My feed reader and I have been pals since 2006. Believe it or not I use MyYahoo and not iGoogle! There’s a plethora of other types of feed readers like Outlook, but most of the people I know use one of the two above. Our relationship began to grow exponentially after I deployed my first feeds. As a matter of fact, I loved my feed reader and couldn’t have lived without it. It was great because my favorite blogs and newspapers were delivered to me on one page and I could glance at the day’s headlines to decide what I wanted to read without having to open up dozens of websites.
About a year ago I began to notice my use of the feed reader was becoming less and less. As I started to spend more time on Twitter the time I spent on MyYahoo drastically declined. Now-a-days, I find myself opening up my reader three or four times per week. Prior to Twitter I looked at my feed reader at least 10 times a day. Why has my behavior changed so much since I became active on Twitter?
After thinking about it for a while the light bulb flickered on and I realized that even though the RSS feeds I have going into MyYahoo are from trusted sources I still wasn’t interested in all of their content. In addition, I selected what I wanted to read based on the post’s title and description only. I also noticed that the blogs I read today aren’t the same blogs that are on my feed reader. Prior to Twitter 99% of the blogs I read were off of my feed reader. Today, less than 20% of the blogs I read are on my reader.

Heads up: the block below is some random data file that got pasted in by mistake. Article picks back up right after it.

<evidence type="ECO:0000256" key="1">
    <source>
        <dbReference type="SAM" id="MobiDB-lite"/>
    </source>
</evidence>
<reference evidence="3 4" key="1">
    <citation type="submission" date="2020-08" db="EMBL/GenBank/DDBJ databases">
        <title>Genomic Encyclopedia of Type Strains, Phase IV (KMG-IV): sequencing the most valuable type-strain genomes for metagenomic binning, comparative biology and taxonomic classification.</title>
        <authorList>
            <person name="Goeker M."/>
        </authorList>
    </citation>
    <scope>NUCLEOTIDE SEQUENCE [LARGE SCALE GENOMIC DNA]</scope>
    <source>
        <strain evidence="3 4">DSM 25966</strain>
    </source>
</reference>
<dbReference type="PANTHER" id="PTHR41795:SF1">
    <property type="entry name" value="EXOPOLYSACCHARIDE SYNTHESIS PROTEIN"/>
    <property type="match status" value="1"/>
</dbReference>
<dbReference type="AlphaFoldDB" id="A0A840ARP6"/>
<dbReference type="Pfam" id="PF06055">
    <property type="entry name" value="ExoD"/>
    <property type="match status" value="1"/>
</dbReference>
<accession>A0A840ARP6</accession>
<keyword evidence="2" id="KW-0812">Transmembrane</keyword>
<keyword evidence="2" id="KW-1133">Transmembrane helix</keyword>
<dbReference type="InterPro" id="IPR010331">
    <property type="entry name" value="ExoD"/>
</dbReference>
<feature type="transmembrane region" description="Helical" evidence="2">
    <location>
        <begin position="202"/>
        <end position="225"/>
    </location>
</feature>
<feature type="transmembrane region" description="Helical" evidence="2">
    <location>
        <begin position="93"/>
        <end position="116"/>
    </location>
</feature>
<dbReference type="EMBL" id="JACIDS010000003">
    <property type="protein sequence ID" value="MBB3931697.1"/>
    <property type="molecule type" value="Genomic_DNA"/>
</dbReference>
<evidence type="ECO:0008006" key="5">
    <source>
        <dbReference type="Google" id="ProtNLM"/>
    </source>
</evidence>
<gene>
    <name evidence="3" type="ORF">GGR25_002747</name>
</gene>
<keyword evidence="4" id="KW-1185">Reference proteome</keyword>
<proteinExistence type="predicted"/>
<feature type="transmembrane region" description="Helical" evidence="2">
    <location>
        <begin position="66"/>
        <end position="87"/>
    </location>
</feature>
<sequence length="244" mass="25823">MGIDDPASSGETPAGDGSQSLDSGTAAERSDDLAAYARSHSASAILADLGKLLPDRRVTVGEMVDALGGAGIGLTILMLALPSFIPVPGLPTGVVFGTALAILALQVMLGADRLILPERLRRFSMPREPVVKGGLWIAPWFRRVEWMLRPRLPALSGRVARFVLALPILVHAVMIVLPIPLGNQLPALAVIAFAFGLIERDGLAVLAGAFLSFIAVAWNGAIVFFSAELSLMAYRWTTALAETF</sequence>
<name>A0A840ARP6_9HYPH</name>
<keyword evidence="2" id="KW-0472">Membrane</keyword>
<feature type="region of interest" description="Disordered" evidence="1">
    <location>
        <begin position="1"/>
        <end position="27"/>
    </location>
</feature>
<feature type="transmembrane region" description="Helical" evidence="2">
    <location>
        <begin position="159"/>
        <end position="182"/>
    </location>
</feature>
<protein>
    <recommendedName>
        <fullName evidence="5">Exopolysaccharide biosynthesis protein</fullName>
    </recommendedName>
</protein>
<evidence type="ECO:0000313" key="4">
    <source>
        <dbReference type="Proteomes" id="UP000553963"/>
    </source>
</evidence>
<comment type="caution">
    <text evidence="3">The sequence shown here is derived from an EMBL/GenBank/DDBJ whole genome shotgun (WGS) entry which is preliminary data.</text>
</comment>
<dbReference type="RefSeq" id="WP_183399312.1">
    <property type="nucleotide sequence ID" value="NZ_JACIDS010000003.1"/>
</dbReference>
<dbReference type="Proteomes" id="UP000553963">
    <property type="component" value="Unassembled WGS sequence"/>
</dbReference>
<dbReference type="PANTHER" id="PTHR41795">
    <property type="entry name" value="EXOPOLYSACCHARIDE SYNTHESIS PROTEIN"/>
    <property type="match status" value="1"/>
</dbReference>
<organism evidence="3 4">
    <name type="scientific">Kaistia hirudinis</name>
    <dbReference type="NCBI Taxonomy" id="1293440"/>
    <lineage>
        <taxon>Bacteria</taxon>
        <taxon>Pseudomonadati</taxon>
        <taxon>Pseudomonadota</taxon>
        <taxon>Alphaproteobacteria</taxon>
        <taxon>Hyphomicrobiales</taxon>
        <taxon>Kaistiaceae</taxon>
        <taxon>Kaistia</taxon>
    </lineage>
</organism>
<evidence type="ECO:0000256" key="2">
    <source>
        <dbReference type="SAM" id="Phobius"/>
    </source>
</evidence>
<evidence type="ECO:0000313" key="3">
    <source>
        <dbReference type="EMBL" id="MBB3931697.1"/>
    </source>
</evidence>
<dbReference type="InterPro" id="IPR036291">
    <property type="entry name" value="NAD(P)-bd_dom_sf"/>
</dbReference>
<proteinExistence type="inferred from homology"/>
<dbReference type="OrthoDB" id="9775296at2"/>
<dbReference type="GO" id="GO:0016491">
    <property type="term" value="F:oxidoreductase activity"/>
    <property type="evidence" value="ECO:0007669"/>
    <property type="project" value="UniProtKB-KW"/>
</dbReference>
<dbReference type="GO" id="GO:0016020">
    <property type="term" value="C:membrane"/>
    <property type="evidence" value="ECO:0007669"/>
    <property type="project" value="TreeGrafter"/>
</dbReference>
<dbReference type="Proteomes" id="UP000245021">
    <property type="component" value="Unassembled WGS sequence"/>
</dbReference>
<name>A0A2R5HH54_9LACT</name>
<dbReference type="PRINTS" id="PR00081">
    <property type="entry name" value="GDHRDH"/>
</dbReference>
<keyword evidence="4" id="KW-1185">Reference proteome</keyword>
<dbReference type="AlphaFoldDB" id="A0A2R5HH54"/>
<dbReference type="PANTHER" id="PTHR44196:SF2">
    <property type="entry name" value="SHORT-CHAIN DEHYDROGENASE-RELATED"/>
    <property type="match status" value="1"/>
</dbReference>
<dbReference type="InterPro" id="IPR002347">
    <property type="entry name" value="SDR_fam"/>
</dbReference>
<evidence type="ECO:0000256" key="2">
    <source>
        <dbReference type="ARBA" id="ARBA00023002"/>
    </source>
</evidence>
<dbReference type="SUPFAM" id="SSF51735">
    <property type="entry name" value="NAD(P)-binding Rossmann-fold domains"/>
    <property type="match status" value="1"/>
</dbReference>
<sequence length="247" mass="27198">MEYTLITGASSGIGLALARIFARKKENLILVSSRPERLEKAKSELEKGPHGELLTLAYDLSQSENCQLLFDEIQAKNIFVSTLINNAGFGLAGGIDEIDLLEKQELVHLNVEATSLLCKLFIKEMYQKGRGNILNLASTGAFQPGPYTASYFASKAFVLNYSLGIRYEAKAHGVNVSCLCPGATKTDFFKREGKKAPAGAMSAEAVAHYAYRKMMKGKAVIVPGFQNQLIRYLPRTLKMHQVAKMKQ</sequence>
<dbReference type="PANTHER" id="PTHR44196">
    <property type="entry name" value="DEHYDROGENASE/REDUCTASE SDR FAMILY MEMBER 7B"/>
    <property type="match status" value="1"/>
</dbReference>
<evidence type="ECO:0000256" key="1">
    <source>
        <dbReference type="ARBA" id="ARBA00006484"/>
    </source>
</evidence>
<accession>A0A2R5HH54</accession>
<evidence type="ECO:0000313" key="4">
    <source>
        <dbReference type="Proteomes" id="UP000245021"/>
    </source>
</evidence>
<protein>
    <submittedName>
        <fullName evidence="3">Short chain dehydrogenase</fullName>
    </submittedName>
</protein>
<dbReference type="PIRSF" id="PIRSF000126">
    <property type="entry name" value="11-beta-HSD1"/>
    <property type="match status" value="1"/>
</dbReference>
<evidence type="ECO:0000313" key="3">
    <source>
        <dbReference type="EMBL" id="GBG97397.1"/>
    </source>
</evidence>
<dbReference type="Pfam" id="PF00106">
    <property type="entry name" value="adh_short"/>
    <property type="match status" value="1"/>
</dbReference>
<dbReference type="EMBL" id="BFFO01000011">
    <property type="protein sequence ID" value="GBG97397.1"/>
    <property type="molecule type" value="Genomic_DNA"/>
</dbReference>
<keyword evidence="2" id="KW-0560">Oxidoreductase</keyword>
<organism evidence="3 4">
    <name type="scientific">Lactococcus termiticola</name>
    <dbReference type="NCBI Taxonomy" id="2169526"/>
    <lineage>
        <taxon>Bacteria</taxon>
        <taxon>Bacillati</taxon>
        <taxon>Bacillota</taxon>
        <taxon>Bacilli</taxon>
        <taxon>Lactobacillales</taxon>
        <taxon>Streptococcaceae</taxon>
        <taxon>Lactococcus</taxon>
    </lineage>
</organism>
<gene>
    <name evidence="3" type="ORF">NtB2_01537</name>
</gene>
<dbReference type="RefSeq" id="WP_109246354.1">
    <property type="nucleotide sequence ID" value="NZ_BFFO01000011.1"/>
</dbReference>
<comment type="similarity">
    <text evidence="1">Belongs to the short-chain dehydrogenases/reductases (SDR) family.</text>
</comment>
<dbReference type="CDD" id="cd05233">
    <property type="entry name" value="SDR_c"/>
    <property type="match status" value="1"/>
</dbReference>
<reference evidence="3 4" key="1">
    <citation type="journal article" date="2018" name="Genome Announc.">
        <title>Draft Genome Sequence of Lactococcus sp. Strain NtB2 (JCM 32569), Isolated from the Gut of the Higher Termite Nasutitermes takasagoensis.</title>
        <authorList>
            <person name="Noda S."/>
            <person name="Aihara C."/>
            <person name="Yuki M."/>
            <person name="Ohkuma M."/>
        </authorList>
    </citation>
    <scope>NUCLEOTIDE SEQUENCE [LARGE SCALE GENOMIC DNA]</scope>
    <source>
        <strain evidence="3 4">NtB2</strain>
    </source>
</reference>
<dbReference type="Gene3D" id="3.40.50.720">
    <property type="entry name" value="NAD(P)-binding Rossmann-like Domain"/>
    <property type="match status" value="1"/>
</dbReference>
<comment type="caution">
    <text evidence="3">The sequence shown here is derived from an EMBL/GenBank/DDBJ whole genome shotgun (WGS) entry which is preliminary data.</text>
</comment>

Twitter is slowly replacing my feed reader. Why is Twitter better than a feed reader? Twitter acts as a filter for bad or uninteresting content. The best of the day’s blog posts are scrutinized by my friends and followers on Twitter and retweeted religiously by people throughout the day. Those articles that are worth reading are typically retweeted the most. By retweeting, my Twitter friends are vouching for the content. Besides, without Twitter I wouldn’t have been introduced to many of the new blogs I read today.
What does this mean for inbound marketers? Inbound marketers shouldn’t expect their RSS subscribers to grow at the same rate they’re used to. Although they will probably continue to grow for several more years, the rate of growth will begin to decline until it eventually flat lines. Inbound marketers will be forced to rely on large homegrown Twitter and Facebook networks for their content distribution and syndication. Better start growing your Twitter and Facebook fan base before it’s too late. . !
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